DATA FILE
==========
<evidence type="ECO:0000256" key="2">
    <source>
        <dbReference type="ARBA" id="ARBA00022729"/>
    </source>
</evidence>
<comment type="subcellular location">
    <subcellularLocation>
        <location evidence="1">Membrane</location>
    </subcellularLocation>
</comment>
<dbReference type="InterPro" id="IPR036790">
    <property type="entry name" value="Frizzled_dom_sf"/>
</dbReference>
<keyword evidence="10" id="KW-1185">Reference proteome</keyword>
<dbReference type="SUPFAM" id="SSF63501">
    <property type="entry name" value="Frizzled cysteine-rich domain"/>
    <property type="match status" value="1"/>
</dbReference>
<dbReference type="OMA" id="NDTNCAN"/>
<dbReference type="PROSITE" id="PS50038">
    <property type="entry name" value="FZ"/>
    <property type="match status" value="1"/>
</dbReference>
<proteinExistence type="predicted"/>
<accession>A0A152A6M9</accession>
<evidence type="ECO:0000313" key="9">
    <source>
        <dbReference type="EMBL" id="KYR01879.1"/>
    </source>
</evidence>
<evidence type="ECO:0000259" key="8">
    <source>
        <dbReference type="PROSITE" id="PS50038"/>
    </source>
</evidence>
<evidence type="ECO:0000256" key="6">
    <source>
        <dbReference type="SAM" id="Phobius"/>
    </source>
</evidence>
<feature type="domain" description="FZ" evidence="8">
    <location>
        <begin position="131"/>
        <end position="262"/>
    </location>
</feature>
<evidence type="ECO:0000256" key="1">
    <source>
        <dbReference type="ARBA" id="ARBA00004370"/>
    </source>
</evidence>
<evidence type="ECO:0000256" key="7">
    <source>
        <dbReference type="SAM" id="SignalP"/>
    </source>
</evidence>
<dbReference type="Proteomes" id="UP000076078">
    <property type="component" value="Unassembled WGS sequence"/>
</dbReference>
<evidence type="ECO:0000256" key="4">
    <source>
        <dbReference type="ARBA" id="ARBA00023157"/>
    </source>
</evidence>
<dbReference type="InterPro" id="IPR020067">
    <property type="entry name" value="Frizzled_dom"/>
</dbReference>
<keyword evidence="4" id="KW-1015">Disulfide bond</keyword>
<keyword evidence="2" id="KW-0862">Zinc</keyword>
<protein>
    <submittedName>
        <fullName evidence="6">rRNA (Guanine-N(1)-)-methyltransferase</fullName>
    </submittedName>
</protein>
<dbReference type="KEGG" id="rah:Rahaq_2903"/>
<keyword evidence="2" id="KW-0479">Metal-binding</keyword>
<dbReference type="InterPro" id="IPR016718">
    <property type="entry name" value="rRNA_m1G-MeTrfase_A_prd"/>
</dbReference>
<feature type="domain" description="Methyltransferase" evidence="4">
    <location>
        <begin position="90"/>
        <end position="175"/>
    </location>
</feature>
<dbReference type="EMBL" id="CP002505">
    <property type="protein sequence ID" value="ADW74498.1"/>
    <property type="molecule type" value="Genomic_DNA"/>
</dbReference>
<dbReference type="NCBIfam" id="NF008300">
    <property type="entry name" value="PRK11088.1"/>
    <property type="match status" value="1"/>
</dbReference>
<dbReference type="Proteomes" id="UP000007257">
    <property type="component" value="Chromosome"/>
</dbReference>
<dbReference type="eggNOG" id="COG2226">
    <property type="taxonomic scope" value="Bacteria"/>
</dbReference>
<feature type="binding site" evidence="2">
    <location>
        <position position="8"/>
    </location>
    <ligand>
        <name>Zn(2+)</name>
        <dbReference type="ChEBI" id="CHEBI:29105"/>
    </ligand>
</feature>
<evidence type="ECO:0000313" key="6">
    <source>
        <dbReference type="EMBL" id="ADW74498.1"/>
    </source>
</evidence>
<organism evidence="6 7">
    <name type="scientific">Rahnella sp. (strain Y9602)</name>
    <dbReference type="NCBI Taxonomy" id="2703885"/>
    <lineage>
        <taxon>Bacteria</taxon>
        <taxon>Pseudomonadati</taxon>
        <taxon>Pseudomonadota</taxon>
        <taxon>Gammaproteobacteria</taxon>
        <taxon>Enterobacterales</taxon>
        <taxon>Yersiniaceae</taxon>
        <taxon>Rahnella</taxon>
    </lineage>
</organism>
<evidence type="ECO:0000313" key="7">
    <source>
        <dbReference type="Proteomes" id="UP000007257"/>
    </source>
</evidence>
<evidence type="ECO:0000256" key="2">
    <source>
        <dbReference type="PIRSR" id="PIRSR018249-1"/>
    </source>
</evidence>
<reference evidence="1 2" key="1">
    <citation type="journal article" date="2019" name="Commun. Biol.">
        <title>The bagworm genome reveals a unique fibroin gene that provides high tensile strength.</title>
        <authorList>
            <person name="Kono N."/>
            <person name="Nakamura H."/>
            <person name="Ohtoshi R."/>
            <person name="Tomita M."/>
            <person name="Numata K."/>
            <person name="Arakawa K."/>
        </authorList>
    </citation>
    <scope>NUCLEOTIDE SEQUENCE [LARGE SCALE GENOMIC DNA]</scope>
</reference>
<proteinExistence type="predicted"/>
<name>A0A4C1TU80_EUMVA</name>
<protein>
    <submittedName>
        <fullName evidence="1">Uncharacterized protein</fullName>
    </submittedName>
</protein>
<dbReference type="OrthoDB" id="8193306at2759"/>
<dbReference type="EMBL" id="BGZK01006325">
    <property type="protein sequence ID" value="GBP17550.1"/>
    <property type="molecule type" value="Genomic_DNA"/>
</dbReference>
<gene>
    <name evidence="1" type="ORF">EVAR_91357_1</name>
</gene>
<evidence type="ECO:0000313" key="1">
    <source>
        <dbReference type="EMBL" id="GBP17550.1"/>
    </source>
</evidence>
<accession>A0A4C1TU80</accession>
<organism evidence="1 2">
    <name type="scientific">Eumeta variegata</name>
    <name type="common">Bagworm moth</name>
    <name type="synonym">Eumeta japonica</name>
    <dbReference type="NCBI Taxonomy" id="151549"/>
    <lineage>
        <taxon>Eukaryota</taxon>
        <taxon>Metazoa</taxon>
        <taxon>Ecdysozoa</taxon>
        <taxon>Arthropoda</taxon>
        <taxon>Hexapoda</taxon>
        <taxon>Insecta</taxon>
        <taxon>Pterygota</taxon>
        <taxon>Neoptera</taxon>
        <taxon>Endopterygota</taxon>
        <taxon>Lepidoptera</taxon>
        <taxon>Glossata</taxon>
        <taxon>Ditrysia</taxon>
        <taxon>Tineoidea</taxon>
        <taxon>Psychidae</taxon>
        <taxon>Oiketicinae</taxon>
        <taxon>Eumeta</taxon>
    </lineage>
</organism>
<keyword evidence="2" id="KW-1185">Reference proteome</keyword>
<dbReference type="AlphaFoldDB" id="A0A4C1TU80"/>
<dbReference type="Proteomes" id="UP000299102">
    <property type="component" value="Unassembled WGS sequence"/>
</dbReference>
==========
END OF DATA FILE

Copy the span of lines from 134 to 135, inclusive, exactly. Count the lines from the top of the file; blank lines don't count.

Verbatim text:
        <dbReference type="PIRSR" id="PIRSR018249-1"/>
    </source>